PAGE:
BEWARE THE PASSIVE AGGRESSIVE PREDATORS
“As hard as it is to fathom or accept, there are some among us seriously lacking in the qualities that make us the most human, especially empathy and conscience. And as a result of the aforementioned and a variety of other reasons, these individuals also tend to prey upon others without compunction or remorse…..They are the predators among us, and the only known intra-species predators at that.” (Dr. George Simon)
We human beings do eat our own and shoot our wounded, both literally and figuratively. Dr. Simon may have over-looked a few other examples throughout the rest of the animal kingdom, but we humans certainly engage in intra-species predation far more frequently than any other animal.
“Man’s inhumanity to man” is commonplace and we are capable of unspeakable acts of viscious cruelty.
My focus today though is not on the human predators who inflict physical harm. What I have in mind are the people who are, in some ways, more savage, are far more stealthy, and often operate with impunity.
While there are any number of varieties and sorts who inflict deep and sometimes mortal psychological and emotional wounds on other human beings, a predator with Passive Aggressive Personality Disorder (who was very instrumental in my my upbringing) opened a gaping, savage wound of shame deep within my psyche and then proceeded to reopen it again and again, leaving it festering and oozing with infectious pus.
A wise mentor of mine calls childhood our “boot camp that prepared us for life,” as we “later react to the live fire of life in the way we were trained.” The shame with which my Passive Aggressive Predator afflicted me (and nurtured until it choked out nearly every ounce of self-worth and joy that threatened its monopoly on my psyche and soul) left me so ill-equipped to navigate the world that it nearly killed me.
Bedeviled by my Bipolar Disorder and toxic shame (a person’s indoctrinated belief that they are the equivalent of fecal matter), I spent years acting in self-destructive ways that were even shocking to some of my therapists. Not only was I suicidal on a couple of occasions, I lived my life for quite some time as if I didn’t care if I lived or died.
While I made my self-destructive choices as an adult and have taken full responsibility for my actions and for my self-inflicted trials and tribulations, my human predator set things in motion.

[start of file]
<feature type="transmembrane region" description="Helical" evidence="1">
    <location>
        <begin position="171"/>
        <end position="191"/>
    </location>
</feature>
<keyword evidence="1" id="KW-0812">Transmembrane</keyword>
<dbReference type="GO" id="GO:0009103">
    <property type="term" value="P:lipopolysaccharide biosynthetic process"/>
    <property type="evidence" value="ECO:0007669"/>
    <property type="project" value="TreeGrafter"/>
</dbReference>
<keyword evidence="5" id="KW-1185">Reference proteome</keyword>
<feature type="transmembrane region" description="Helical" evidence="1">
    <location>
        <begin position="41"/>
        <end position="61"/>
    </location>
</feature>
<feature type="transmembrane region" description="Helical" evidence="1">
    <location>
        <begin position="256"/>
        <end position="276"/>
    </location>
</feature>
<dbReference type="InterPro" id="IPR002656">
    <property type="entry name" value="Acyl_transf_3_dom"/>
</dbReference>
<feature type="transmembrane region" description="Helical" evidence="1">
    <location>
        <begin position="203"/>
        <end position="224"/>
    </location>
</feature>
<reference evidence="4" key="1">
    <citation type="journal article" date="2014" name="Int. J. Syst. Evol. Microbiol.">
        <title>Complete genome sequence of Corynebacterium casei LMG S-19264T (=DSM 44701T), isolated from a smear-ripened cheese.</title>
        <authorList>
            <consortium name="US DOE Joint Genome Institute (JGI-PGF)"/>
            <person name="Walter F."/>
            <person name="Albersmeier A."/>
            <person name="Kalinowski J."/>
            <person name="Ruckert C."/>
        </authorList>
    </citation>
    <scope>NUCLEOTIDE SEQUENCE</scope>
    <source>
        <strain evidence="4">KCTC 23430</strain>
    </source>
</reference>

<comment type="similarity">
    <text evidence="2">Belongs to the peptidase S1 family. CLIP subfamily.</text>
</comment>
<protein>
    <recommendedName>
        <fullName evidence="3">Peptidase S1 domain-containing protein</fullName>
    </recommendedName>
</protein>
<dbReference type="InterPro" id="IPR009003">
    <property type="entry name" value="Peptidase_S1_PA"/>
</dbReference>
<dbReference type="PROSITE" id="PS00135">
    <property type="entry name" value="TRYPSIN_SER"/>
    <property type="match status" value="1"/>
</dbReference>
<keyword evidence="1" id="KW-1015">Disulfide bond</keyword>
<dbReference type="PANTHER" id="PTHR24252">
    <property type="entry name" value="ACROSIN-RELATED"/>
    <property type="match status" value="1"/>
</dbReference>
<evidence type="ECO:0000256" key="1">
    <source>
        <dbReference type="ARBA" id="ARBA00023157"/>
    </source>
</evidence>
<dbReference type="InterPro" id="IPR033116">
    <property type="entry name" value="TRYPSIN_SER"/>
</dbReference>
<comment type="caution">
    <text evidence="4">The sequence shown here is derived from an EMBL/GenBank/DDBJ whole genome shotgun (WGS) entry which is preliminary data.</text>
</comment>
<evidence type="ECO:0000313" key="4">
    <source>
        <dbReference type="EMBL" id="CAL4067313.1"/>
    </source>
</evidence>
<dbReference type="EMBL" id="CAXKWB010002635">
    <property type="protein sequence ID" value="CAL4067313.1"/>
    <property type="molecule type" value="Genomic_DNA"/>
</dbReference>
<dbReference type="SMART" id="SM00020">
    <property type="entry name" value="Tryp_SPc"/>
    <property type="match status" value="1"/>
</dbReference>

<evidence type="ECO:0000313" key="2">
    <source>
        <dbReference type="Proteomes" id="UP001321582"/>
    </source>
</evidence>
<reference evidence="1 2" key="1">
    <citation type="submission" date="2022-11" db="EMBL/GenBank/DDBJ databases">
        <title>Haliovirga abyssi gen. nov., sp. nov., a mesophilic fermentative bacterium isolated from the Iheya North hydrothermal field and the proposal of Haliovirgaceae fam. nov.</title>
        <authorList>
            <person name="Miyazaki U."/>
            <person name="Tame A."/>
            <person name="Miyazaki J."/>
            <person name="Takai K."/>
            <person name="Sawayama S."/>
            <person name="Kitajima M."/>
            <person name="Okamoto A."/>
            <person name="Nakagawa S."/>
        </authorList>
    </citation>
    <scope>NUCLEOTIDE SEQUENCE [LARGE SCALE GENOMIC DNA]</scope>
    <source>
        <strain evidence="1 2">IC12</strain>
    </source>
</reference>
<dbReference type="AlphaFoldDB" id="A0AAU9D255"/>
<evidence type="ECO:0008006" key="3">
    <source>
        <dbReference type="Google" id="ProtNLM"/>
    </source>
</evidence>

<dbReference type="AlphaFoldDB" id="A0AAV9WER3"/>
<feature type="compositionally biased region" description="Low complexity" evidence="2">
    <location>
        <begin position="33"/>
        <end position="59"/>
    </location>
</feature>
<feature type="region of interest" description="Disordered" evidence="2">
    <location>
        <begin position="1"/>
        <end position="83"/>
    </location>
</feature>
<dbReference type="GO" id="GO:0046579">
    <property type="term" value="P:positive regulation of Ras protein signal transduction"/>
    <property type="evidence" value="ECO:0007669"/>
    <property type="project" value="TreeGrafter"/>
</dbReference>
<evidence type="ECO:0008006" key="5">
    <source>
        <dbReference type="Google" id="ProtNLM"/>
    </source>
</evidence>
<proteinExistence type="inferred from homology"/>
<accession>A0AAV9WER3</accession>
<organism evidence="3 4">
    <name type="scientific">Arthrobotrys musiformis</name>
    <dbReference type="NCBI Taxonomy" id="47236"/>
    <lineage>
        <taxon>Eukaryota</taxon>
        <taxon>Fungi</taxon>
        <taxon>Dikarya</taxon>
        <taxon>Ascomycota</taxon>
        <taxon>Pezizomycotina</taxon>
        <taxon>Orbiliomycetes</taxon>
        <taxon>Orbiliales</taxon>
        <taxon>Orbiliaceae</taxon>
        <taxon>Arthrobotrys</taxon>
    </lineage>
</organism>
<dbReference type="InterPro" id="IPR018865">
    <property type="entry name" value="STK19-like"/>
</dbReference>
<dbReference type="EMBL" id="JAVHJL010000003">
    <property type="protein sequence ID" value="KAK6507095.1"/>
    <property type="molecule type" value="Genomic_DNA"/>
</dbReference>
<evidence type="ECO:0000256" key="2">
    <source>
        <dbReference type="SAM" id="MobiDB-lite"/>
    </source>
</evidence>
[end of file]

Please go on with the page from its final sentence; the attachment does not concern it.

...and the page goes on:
Passive Aggressive Personality Disorder manifests in very cruel ways. My tormentor was definitely a wolf in sheep’s clothing. To those looking in on our family from the outside, they were the “perfect parent who had raised the “perfectly behaved child.” There was even some self-congratulatory nonsense about writing a book on parenting.
Just within months of the talk of “the book,” this Valedictorian, Eagle Scout, and all around “perfect son” was literally running himself to death and severely restricting his food. Down to 119 pounds (from 160) with 3% body fat, I was getting my first taste of the obsessive compulsive component of Bipolar Disorder and was attempting to stay “perfect” by exercising and getting thinner. Meanwhile, I was falling apart inside. The first of many “adventures” abusing myself.
The wolf in sheep’s clothing who attacked my psyche rapaciously and relentlessly for 18 years did so by employing a number of “coping skills” that in reality serve as their defensive weapons to keep other adults “at bay.” But when aimed at vulnerable children who are dependent upon them, these weapons can eviscerate a soul.
The cruelty of a Passive Aggressive Predator manifests in a number of ways:
Withholding love and nurturing
Lack of remorse
Inability to self-reflect
Never admitting fault or taking responsibility
Judging others and acting self-righteously
A constant undercurrent of hostility
Resistance to requests or demands
Applying severe punishments for minor transgressions
A cynical attitude
Vehement and frequent verbal shaming
The silent treatment
Punishing a person by severing a relationship indefinitely
Covert manipulation with money and power
Feigning moral superiority
Issuing insults disguised as compliments
Many of these behaviors and modes of being are a bit subtle and covert, but take my word for it -they are powerful enough to wound a child so severely that deep scars haunt them long into their adult years.
Yes, there are inter-species predators amongst us. But not all of them come charging at your jugular with fangs bared. Some move slowly and methodically, wielding weapons that will inflict unseen, yet painful and debilitating wounds.
So, beware the wolves in sheep’s clothing.
Beware the Passive Aggressive Predators.